Florida’s First Financial Opportunity Center Promises Investment In Jacksonville’s Disadvantaged
A lack of employment opportunity, an excess of generational poverty and lack of access to financial institutions — and the fiscal literacy they provide — makes it difficult for many families to see their way out of hardship.
That’s that complicated web of issues a new Financial Opportunity Center is aimed at untangling in the New Town neighborhood just west of downtown Jacksonville.
The center, a first of its kind in Florida, is spearheaded by the local chapter of the national Local Initiatives Support Corp. community-development organization.
LISC Jacksonville Executive Director Janet Owens said it’s taken longer than expected to take the idea from paper to concrete. She said she first started gathering support from community organizations like the New Town Success Zone, Edward Waters College, the United Way and others in 2013.
“We’ve done this as an organization — LISC in partnership with local nonprofits — in more than 80 neighborhoods around the country, and we believe the partnership we’ve created here is going to create one of the most sustainable models,” she said.
Owens said the project is still months away from opening its doors. Right now, the old Edward Waters building that once housed the Black Men College Explorers Program is a gutted mess of exposed wires, plywood and termite damage.
But with a little vision, LISC Economic Development Officer Devin Thompson said it’s not hard to imagine throngs of families getting wrap-around financial services from a small but dedicated army of counselors and coaches.
Standing in first floor of the two-story building Friday, Thompson asked a tour group made up of community partners and benefactors to picture the large space lined with computers.
“This is a resource room. It doesn’t look like one today, but when this is done this will become a computer lab, serving as the day-to-day operational space for the participants who are working on their plans,” he said.
He said the room would sometimes function as a Volunteer Income Tax Assistance center, where IRS-certified volunteers will offer free tax help to people who generally make $54,000 or less, persons with disabilities and limited English-speaking taxpayers who need assistance in preparing their own tax returns.
The building was once a four-bedroom home before becoming part of EWC. When it officially opens its doors in early fall, the four rooms upstairs will become spaces for counseling, while the bottom floor will be used for classes, group coaching and day-to-day operations.
The staff hasn’t waited for the building to be refurbished before providing services, though. They’ve been occupying space in EWC’s Center for Health Disparities, where New Town Executive Director George Maxey works.
The cramped space has hosted a couple cohorts of around 20 participants in the program. Each person is assessed individually and works with a team of coaches who help them craft short-term goals, like saving more or paying off a credit card, and long-term ones — like career advancement or home ownership.
Participants’ teams meet with them regularly and track progress, sometimes for years, acting as cheerleaders and providing accountability. Progress data is shared between LISC centers around the country, helping centers crowdsource what does and doesn’t work.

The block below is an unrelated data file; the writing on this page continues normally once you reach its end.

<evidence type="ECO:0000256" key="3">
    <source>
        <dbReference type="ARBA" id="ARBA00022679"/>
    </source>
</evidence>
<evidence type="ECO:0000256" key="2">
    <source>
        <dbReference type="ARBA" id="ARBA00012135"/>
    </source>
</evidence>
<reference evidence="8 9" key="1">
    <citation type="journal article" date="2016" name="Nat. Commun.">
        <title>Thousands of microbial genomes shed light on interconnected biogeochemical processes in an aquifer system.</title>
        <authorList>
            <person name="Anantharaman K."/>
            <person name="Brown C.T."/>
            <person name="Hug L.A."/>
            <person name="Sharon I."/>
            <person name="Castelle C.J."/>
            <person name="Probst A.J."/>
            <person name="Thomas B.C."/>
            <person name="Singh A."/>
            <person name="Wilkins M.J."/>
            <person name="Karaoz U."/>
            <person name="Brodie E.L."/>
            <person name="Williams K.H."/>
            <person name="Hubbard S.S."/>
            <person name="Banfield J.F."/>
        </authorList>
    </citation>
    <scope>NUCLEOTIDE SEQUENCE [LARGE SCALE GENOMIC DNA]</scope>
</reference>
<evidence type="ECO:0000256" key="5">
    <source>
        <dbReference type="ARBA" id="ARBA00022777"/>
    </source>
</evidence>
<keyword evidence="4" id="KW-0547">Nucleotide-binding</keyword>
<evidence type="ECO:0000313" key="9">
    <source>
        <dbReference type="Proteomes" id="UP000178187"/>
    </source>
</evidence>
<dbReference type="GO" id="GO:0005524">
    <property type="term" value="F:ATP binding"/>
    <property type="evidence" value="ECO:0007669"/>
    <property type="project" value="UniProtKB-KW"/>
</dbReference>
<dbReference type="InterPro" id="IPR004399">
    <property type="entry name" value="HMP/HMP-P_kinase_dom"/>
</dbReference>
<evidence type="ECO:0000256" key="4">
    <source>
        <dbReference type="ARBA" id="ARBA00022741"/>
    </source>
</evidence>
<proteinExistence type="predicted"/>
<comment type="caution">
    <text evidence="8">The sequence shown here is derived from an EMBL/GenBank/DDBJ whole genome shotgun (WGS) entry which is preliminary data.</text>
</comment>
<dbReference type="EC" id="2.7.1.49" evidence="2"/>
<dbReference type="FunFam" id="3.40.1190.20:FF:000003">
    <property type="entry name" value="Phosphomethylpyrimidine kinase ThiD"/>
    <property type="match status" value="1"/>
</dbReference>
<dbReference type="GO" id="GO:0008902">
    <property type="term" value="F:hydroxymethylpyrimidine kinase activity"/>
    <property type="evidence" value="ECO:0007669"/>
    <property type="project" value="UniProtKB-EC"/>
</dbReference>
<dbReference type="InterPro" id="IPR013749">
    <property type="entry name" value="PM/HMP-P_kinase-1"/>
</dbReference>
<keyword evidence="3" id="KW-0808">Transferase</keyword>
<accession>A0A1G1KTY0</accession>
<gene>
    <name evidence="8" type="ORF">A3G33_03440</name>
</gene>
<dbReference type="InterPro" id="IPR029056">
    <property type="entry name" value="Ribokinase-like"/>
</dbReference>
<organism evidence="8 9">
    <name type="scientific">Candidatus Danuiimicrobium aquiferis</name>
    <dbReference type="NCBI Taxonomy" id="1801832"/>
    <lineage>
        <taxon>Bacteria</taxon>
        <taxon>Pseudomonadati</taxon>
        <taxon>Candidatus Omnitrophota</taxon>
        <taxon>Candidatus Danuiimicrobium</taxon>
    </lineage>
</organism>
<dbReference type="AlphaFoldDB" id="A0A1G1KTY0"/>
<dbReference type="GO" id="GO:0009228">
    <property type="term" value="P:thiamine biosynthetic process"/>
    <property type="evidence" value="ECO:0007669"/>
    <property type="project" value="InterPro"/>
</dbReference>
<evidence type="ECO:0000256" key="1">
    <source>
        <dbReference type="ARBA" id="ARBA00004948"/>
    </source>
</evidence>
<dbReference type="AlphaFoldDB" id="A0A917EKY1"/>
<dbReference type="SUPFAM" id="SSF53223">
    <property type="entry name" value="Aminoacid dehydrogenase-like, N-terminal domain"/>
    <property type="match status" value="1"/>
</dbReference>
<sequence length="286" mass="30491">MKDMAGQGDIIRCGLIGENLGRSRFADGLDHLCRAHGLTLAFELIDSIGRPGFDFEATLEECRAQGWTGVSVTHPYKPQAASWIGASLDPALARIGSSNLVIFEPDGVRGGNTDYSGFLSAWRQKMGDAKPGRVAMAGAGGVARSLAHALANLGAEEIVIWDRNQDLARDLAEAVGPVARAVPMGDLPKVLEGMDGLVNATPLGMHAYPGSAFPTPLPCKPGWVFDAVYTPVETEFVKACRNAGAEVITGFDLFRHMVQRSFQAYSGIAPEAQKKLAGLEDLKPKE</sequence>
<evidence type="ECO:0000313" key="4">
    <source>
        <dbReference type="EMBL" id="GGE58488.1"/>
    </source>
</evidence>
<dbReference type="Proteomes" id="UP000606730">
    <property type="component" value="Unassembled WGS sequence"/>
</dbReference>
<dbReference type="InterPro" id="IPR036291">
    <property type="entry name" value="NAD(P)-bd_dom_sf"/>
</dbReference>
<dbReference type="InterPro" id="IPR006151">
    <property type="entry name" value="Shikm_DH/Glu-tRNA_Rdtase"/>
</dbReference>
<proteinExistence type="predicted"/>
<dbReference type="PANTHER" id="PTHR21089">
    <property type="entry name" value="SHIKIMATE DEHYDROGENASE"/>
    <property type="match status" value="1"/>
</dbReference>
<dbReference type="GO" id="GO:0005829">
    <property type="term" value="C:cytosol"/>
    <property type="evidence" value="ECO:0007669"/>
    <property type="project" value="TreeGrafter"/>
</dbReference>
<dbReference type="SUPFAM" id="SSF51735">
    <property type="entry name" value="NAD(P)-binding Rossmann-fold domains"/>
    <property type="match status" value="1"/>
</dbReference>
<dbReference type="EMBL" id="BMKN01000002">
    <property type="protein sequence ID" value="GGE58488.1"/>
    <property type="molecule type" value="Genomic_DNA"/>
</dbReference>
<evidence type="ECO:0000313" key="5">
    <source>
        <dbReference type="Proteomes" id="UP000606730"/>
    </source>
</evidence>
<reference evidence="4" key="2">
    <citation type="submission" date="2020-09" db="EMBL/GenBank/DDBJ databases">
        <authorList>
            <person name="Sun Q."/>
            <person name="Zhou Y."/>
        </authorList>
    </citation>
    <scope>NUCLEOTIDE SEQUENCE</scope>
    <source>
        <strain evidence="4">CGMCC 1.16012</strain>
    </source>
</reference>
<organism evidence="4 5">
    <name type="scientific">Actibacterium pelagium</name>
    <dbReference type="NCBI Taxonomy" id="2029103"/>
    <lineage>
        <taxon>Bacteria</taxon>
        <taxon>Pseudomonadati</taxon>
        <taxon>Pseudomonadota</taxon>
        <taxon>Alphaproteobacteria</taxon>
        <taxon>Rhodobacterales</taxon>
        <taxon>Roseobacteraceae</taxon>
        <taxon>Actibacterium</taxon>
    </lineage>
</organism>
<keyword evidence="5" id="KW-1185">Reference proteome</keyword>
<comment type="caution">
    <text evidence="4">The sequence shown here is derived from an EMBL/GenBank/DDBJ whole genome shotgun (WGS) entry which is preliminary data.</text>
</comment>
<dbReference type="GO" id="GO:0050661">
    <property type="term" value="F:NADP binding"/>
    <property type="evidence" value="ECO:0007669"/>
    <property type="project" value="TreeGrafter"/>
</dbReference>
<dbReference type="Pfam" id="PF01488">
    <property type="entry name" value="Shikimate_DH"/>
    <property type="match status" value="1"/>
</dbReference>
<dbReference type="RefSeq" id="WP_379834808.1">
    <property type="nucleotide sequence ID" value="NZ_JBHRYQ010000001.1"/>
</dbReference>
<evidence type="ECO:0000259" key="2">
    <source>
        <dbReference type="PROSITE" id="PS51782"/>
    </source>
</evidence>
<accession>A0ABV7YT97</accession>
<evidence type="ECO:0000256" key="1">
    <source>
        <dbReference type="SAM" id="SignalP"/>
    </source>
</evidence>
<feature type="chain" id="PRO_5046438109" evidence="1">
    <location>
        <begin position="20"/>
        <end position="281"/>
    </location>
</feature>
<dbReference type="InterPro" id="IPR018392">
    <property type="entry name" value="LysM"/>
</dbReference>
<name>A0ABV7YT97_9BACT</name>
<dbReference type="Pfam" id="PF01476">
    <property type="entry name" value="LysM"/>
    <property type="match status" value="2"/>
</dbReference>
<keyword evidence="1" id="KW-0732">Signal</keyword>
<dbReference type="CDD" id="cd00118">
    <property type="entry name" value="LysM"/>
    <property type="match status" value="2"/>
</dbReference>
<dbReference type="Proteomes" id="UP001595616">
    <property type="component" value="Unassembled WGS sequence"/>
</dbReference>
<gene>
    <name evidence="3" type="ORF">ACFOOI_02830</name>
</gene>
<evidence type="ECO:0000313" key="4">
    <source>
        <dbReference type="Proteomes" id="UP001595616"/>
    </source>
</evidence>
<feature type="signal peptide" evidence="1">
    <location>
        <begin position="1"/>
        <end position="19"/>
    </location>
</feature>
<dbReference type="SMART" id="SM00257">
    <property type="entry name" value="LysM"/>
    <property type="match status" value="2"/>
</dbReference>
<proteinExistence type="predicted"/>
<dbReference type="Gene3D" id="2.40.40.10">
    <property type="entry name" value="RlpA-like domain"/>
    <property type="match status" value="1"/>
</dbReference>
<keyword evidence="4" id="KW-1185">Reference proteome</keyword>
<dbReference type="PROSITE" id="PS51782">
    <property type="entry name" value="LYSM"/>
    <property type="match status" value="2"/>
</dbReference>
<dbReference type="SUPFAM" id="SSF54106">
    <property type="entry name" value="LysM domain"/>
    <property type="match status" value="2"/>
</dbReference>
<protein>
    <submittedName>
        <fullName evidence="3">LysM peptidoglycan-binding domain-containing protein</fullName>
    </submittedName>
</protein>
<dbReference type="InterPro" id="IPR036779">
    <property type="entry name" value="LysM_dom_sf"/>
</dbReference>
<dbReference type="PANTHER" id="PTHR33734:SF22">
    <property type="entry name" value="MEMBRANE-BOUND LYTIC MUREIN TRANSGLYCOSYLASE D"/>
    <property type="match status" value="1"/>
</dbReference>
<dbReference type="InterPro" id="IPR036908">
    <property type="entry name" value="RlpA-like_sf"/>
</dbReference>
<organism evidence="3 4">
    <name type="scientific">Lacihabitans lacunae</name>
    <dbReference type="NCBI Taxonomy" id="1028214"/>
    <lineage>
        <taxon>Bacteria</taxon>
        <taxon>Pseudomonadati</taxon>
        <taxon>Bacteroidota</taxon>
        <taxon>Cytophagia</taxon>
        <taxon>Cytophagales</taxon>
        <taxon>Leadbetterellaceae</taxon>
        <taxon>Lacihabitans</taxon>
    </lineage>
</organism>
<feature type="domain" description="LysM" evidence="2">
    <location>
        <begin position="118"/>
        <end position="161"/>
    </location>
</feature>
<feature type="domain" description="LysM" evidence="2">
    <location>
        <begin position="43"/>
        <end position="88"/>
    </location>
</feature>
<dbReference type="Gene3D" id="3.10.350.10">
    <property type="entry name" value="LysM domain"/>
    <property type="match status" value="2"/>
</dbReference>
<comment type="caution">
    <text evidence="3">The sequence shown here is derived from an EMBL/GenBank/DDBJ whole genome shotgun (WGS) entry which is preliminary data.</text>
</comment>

An investigation by the public radio show Reveal this year found black and Latino applicants are twice as likely as white applicants to be denied conventional home loans, even when controlling for factors like income, gender, the amount of the loan. Borrowers’ credit scores were not included in the data because banks had successfully delayed implementation of a 2015 federal law requiring their reporting.
Reporters combed through more than 30 million conventional home loans given out in 2015 and 2016, and they found a pattern of denials across the country. Jacksonville, they say, is one of 61 metro areas with the largest disparities.
Bank representatives like VyStar Credit Union’s Cathy Bonaventura say denials are usually a result of low credit scores and high debt.
Bonaventura told WJCT earlier this year her institution does what it can to help borrowers become better candidates for conventional home loans.
“We also have some options — if budgeting is the issue — with our “money makeover” programs to help them learn about budgeting and getting their finances in order and rebuilding their credit,” she said.
But programs offered by banks are not always easily accessible. Owens calls New Town — and large swaths of Northwest Jacksonville — “financial deserts” because they lack lending institutions. She said that’s why the Financial Opportunity Center is so crucial.
“Typically where communities are faced with that, that is when you see predatory lenders coming into those
communities, and with those it is a huge opportunity to create bad money-management habits,” she said. “We work with families to turn those mistakes into opportunities to grow and develop the wealth that they need by that long-term, constant engagement.”
Since LISC started its financial literacy program late last year, Owens said the team has been able to help a handful of people find jobs and are working with many more to reach their goals.
Editor's Note: This story is part of WJCT’s Beyond the Core project, a listening tour designed to help us get to know the community and to help our audience get to know each other. Beyond the Core stories are based on what we hear at listening sessions. Please visit our Beyond the Core page for more information and to find out whether we’ll be in your neighborhood soon.